The Dutch Corporate Governance Code is currently being revised (at the end of 2022). A draft is available. Stakeholders have responded to this in recent months. Additional suggestions could be made. The concept of long-term value creation is a central theme. There is plenty of discussion about the meaning of this concept. New to the Code is the explicit inclusion of environmental and social governance (ESG) in the context of long-term value creation. Digitalization is also part of this.
The Corporate Governance Codes in St. Maarten and in Aruba are currently also undergoing a thorough review and update (what about Curacao?). In these new Caribbean Codes, long-term value creation together with digitalization also occupy a clear place. The same applies to the upcoming Corporate Governance Code FISP of the CBCS. Thus, ESG and digitization have become a prominent topic on the agenda of Board of Supervisory Directors.
Digitization is the cause of many misconceptions in boardrooms. The first misconception is that digitizing has to do with automating. Very little. Automation is about the improvement of internal business processes. That is what the IT Department is all about. Digitizing is about strategy. A misconception shared by quite a few executive directors and supervisory directors is that the building blocks for digitization can also be made available by the IT Department. Well, no. Ideas are always welcome, of course, but strategy falls under the responsibility of the Board of Executive Directors under the supervision of the Board of Supervisory Directors. The IT Department is comparable to a canteen. The coffee attendant ensures that there is good coffee, and that the coffee is made on time. The fundamental choices that precede this pertain to the responsibility of the management. How much coffee should be available how often, do employees drink coffee together or alone. Nespresso or Nescafe? Digitalization, unlike coffee, has much more impact on both employees and clients. Digitalization is, essentially, nothing more than a form of change management.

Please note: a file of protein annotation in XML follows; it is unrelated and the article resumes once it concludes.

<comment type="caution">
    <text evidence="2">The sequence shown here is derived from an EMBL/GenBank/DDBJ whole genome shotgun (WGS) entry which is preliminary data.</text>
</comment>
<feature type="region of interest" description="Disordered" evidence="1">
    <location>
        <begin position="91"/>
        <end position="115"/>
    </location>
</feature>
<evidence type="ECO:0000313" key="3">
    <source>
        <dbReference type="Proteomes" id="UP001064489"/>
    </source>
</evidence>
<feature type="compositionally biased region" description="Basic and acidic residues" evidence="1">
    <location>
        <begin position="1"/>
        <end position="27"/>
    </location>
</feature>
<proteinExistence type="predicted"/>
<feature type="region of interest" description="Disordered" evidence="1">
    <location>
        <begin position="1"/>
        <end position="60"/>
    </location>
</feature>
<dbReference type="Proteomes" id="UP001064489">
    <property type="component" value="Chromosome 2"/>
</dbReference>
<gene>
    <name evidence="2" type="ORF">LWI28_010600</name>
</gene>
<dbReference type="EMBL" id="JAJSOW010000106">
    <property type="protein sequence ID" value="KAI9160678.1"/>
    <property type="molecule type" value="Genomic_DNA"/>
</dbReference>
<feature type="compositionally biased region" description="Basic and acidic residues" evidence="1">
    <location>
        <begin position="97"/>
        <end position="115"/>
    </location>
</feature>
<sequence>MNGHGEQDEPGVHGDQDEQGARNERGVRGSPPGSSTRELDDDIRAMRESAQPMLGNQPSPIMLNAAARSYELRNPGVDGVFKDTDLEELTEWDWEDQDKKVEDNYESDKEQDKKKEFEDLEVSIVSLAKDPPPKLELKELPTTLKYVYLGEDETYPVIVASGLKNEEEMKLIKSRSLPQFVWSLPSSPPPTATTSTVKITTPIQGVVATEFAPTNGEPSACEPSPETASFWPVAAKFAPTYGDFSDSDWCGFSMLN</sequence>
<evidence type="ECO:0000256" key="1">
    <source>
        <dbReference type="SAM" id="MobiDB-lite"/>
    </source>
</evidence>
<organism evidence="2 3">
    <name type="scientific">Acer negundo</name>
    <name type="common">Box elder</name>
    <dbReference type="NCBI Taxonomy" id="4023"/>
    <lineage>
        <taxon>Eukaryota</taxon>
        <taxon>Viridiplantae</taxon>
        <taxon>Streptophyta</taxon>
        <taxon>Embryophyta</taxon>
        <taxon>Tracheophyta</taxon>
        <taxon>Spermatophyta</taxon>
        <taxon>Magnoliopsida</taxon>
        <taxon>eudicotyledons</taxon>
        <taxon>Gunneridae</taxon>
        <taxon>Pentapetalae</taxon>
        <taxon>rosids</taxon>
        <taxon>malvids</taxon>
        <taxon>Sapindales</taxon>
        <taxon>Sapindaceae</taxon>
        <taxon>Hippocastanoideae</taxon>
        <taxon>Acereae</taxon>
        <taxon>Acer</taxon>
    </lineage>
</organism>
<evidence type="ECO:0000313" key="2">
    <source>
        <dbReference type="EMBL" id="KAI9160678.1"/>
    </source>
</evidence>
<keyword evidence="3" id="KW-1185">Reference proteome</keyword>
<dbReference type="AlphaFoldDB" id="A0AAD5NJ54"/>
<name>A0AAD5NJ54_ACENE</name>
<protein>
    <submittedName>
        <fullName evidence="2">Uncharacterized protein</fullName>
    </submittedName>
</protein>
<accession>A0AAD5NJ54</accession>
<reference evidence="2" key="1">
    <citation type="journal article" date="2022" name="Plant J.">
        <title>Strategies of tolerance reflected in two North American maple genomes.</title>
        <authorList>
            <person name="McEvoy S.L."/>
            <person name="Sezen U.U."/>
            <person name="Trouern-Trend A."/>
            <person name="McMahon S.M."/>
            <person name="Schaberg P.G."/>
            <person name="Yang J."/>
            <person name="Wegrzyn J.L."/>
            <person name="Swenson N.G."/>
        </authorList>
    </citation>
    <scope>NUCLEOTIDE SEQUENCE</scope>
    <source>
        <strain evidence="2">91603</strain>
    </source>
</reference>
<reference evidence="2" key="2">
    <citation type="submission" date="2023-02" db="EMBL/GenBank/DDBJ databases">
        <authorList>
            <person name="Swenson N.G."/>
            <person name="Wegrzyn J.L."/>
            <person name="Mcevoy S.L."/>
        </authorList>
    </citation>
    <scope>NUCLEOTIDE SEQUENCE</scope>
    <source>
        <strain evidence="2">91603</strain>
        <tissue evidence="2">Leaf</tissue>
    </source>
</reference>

This also requires an understanding of the values that form the basis or guiding principle of digitization. Is the reference framework economic? Should digitization primarily lead to cost savings? What about the information security? How much information should be made available to what stakeholders? What about the safeguarding of fundamental rights, e.g. privacy? Who gets access and when? What about the HRM aspects? This also ranges from specific decisions to strategic decisions. It is about relationships, it is about communication, and in a larger context, it is about anticipating the needs of the client in the best way possible. These are all extremely important questions that need to be discussed in the context of digitalization.
Digitization is not a process that can be resolved at a meeting on Wednesday afternoon. It is a process in which everyone in the organization is continuously and always playing a role. Placing digitization on the agenda does, therefore, not imply that it can be launched at a certain moment and that it has an end point. In a diligent manner, you must try to determine how one wants to behave as an organization and together in a continuous digitization process, at what pace, and from what perspective.
The Board of Executive Directors is responsible for making this awareness explicit and must submit a comprehensive proposal for the management of the digitalization of the organization. This kind of proposal can be short-term, e.g. for the coming year. It must also include the guiding principles for the medium and long term. In doing so, you cannot escape having to make fundamental choices in each of the areas mentioned above.
If this kind of memorandum is not available then the Board of Supervisory Directors should inquire after it. If the Board of Executive Directors then replies that they shall request the IT Department for a report, it is immediately clear that the Board of Executive Directors is clueless.